Being Kart and Driver

In yesterday’s post about Go Karts and Management, I made the observation that there’s a difference between the “fun” image of go-karts and the “racing” version. If your goal is to win a go-kart race, you quickly need to come to terms with the actual limits of the vehicle, not the fantasy of having instantaneous responsiveness from an indestructible super kart.

In this era of video games, wizards, “smart” appliances and pre-packaged, highly-polished experiences, we’ve all been spoiled into thinking that things should be easy. We expect that we get instantaneous results. And we oftentimes apply these same expectations to ourselves and the people we work with. As a freelancer, I’ve applied these expectations to myself, and have tried optimizing myself out with various hacks and process tricks to eke out a few more minutes on the hour of productivity. I am the vehicle, in other words, and I’m just coming to the conclusion that there are certain performance limits that I have to deal with. It’s the way I happened to be put together, and trying to rice myself out to achieve a hypothetical world-beating awesomeness has a point of diminishing returns. So instead of focusing on fixing the vehicle, I should learn how to drive. Real driving, not Playstation. It’s dirty, tiring, and not very glamorous, but I sense that I need to return to these value. You’ve heard this a million times before: it’s not the car, it’s the driver. When it comes to being personally productive, we need to recognize that we are both. When it comes to managing others, learning how to drive a project means knowing your people and knowing the road ahead. Everyone is built differently, with different strengths and limits. This flies in the face of the “everyone is equal” logic, and it flies in the face of the desire to shape workers into super-beings. Sure, there are people like that, but for the rest of us it’s gratifying to know that we can all achieve a performance maximum if we just know how to be driven within the limits of our adaptability. One bonus we have over cars is that we can train ourselves to perform better with time, adequate resistance and repetition.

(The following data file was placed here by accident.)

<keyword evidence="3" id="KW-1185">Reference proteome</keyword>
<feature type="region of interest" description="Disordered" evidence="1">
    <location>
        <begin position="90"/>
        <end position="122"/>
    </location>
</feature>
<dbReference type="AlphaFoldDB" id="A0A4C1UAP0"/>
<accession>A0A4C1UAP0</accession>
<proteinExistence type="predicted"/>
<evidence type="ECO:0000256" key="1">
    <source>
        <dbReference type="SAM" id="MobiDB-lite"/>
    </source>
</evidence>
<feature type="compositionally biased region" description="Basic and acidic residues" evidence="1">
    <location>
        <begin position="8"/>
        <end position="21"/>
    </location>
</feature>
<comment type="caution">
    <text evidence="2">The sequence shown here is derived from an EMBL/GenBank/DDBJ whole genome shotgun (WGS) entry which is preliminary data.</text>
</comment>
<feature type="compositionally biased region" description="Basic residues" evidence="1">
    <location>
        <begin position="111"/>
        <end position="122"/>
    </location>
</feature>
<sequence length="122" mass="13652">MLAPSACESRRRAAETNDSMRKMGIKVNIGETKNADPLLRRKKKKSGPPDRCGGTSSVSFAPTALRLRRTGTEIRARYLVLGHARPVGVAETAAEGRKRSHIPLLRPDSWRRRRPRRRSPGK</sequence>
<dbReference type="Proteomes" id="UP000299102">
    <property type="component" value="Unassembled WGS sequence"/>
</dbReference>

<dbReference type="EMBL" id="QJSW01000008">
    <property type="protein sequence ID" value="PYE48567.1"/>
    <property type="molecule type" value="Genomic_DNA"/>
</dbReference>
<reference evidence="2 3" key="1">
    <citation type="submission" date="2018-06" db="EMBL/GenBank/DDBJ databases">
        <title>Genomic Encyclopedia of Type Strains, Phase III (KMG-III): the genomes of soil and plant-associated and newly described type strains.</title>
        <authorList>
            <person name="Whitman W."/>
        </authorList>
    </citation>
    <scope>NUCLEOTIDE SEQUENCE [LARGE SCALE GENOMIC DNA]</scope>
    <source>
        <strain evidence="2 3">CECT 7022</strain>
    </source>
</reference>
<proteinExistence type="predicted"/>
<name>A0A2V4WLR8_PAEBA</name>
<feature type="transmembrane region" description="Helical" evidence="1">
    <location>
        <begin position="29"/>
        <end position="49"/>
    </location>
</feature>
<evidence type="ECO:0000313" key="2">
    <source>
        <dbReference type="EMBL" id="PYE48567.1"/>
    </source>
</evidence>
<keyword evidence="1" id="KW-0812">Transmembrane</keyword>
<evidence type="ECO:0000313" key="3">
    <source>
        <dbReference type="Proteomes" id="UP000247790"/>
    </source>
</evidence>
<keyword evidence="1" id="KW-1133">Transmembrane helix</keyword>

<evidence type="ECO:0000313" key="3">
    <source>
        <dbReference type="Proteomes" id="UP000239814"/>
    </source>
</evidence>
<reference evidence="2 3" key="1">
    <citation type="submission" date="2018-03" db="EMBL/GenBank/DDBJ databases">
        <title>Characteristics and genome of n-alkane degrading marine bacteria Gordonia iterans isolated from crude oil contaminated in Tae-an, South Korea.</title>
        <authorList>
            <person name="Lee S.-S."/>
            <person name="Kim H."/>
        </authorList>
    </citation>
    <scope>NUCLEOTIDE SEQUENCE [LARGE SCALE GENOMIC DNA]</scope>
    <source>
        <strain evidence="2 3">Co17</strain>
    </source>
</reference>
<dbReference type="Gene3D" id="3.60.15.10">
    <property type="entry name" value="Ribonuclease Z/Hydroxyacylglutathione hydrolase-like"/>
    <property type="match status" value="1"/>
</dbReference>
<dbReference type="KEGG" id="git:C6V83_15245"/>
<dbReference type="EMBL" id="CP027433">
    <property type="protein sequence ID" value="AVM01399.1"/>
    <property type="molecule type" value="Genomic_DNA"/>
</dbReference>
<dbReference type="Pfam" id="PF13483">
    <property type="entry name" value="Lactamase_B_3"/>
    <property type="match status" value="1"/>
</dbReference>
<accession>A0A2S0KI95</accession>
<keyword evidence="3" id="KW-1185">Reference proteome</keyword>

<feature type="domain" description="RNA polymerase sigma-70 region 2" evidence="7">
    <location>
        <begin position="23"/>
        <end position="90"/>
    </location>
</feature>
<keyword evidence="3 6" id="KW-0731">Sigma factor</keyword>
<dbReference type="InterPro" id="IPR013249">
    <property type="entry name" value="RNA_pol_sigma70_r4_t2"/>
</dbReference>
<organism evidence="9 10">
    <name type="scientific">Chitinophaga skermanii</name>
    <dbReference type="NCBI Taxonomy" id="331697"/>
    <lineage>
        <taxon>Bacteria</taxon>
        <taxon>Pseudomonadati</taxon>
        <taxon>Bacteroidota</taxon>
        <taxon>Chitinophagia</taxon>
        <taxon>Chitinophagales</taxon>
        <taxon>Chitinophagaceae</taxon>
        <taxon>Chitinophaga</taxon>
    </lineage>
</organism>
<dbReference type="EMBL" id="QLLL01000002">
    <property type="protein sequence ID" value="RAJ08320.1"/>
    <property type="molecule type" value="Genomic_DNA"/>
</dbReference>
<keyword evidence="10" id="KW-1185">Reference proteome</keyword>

My Printable CEO work has straddled the line between vehicle and driver. The Concrete Goals Tracker, for example, has focused on the execution of existing strengths and compensating for weaknesses. The Emergent Task Timer is the equivalent of a human productivity dyno, measuring peak productivity over time. I haven’t to date focused on creating tools specifically to isolate aspects of the vehicle (our personal strengths) or driving techniqe (workflow and process creation), as there are plenty of sources (e.g. Positive Psychology for personal, GTD for process). But now I’m starting to see where the overall system is going. There is a history of endeavor underlying all of this stuff that beckons!